George W. Bush contends that the world is “safer.” Because his handlers know he would commit political suicide if he admitted that he has fanned the flames of terrorism, he has never used the word “reprisal” (in all of his speeches compiled on the official White House website) to mean that we should be afraid of retaliation on our home soil because of our government’s invasion of Iraq. Terrorists will attack us, says Bush, because they are “evil.”
But like the oil that our government lusts for, the bloody truth just oozes out. And not just from pinko, lefty, unpatriotic comsymps. It’s right there in Halliburton’s official reports to the SEC about what could affect the booming business of Dick Cheney‘s firm. (It’s fair to call it his firm because the vice president is still being paid by Halliburton.)
On page 61 of the company’s 2003 annual report, filed early this year, Halliburton says that
any possible reprisals as a consequence of the war with and ongoing military action in Iraq, such as acts of terrorism in the United States or elsewhere, could materially and adversely affect us in ways we cannot predict at this time.
In other words, Halliburton publicly acknowledges that we could face terrorist attacks here in the U.S. as reprisal for our invasion of Iraq.
OK, we know this. But you won’t hear the White House say it.
Other than your fear of possible terrorist attacks in reprisal for the Iraq adventure, you’re also angry about high gasoline prices. Halliburton’s annual report makes clear that the war is responsible for that, too:
United States oil prices continued to increase due to low inventory levels as a result of Iraqi crude oil production still being below pre-war levels and higher natural gas prices adding pressure to switch to competing heating fuel oils.
Look, this shouldn’t shock anyone, despite what the public-opinion polls say. But such admissions are not at all the official line emanating from the GOP this election year.
You ask: Why believe a Halliburton financial report? Because Bush and his handlers have no qualms about what they say to the American people or even to Congress. But Halliburton is legally obligated to file accurate reports to the SEC. You ask: So what? Don’t companies lie in those reports all the time? Well, just last week, the SEC fined Halliburton $7.5 million to settle allegations that it inflated profits on its SEC reports filed in 1998 and 1999 by failing to disclose accounting changes. That’s when Cheney was the CEO. Oh yeah, the SEC also accused Halliburton with “unacceptable lapses” that, The Washington Post said, “delayed regulators’ access to information during the investigation.”
As usual with such cases, Halliburton got to pay the fine without admitting or denying it either lied or stonewalled, or did both.
The company, denying wrongdoing, is still under investigation by the SEC, the Pentagon, and civil plaintiffs for a host of other actions. Check out this June 1 CBS News story for other alleged chicanery. Or see the host of financial-disclosure statements and other Cheney documents warehoused by the Center for Public Integrity.
If you think you can take it, read Bob Scheer‘s July 2002 piece slugged “Cheney’s Grimy Trail in Business,” posted by CorpWatch. Scheer presciently noted that Halliburton was limping along until 9/11.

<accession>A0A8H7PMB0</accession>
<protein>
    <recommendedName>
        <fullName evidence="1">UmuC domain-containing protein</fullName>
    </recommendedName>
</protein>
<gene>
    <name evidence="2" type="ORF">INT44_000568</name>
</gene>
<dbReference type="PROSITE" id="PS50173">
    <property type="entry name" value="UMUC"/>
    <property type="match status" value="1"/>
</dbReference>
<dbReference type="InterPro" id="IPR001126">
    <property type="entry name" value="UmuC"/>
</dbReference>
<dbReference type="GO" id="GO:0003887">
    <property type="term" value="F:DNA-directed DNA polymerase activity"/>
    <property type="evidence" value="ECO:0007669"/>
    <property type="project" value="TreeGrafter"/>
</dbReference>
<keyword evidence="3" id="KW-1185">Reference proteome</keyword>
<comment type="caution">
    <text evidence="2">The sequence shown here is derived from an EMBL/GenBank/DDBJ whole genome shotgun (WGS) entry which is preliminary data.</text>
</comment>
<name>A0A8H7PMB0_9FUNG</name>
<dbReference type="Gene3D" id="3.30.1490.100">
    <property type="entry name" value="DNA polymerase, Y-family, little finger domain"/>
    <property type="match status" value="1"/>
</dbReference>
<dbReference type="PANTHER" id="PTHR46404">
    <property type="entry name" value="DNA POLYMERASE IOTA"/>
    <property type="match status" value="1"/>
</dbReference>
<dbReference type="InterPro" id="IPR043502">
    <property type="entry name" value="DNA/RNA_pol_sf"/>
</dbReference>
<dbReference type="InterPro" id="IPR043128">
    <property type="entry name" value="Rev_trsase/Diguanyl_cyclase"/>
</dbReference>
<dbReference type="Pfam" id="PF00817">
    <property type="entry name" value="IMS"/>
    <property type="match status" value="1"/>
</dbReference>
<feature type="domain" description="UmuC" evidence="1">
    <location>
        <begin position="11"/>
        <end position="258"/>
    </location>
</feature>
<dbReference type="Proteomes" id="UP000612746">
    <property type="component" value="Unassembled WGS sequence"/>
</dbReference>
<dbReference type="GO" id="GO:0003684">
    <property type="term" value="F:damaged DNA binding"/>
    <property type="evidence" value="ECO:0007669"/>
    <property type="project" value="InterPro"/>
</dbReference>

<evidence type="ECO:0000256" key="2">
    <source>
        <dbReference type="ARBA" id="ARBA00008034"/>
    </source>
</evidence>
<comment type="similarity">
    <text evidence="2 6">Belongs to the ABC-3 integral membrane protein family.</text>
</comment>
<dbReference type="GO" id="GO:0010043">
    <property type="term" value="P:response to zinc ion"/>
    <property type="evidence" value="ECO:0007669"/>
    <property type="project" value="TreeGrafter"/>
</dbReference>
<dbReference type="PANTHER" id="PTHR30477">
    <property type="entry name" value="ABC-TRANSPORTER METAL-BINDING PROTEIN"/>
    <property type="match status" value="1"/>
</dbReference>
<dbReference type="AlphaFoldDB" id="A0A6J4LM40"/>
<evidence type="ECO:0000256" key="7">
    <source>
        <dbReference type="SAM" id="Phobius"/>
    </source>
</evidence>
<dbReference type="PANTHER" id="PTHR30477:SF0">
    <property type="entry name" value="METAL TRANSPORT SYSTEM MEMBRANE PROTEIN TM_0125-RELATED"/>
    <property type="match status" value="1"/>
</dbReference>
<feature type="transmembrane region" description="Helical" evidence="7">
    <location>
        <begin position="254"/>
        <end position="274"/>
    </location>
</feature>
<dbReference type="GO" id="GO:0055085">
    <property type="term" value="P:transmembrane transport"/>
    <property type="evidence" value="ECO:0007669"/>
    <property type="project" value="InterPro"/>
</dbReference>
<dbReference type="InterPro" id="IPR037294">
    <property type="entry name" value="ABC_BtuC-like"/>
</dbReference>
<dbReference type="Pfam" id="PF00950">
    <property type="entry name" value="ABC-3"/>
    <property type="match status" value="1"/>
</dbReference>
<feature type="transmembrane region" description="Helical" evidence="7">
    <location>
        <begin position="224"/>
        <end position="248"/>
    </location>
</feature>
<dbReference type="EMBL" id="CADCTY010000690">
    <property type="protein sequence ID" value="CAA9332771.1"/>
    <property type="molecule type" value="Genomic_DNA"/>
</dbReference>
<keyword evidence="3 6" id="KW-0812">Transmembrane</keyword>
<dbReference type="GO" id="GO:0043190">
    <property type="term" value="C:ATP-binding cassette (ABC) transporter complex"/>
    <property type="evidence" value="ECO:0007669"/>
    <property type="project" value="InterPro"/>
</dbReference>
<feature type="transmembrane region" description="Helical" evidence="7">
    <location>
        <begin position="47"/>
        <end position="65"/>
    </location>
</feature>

However, attack dawgs like Scheer aren’t the only ones nipping at Cheney’s ample behind. Not only are regulators reading Halliburton’s reports extra closely these days, but investors (the big cigars who count) are too. Halliburton is on somewhat shaky ground financially, despite huge profits from its government work in Iraq. Its Kellogg Brown & Root unit is of course attacked on all sides for allegedly bilking the military and the public for parts of its billions of dollars of work in Iraq. But KBR is also slogging through bankruptcy court with Dick Cheney’s big asbestos albatross around its neck.
Forget for just a moment those thousands and thousands of workers who have been killed or are painfully dying from inhaling asbestos. Look at it the way a bidnessman like Cheney looks at it. The Wall Street Journal noted today that “investors have so far largely shrugged off Halliburton’s potential exposure in its government contract and accounting troubles. Their focus instead has been on a more than $4 billion asbestos-litigation settlement that the company is currently wrapping up.”
Cheney saddled Halliburton with those asbestos claims when he was CEO by purchasing a company known as Dresser Industries—along with Dresser’s asbestos-litigation woes.
So, all this is a way of explaining that the U.S. invaded Iraq not only for oil but to help Halliburton get enough government work to climb out from under its asbestos-lawsuit burden. Call it the “war on error.”
(For more on the asbestos suits, look at this Reuters story from March 2002. Or check out Rand’s big report. For the bigger picture, click on the Asbestos Survivors Network.)
It’s been a great two years for Halliburton. The company’s 2003 annual report noted, “Our revenues grew nearly 30% to $16 billion, largely as a result of our increased government services work in the Middle East.”
The company’s latest filings reveal even more sacks of lucre. And despite all the investigations, probes, and pokings from regulators, investors, and critics—and despite the fact that the government is withholding millions of dollars from the KBR unit because of suspicions on its charges for feeding soldiers and pumping oil—Halliburton is counting on more work in Iraq. Its latest quarterly report to the SEC, for the period that ended June 30, noted:
“Due to our presence and performance in Iraq, we believe KBR is well-positioned to be awarded future work in the area.”
Unless there’s a reprisal.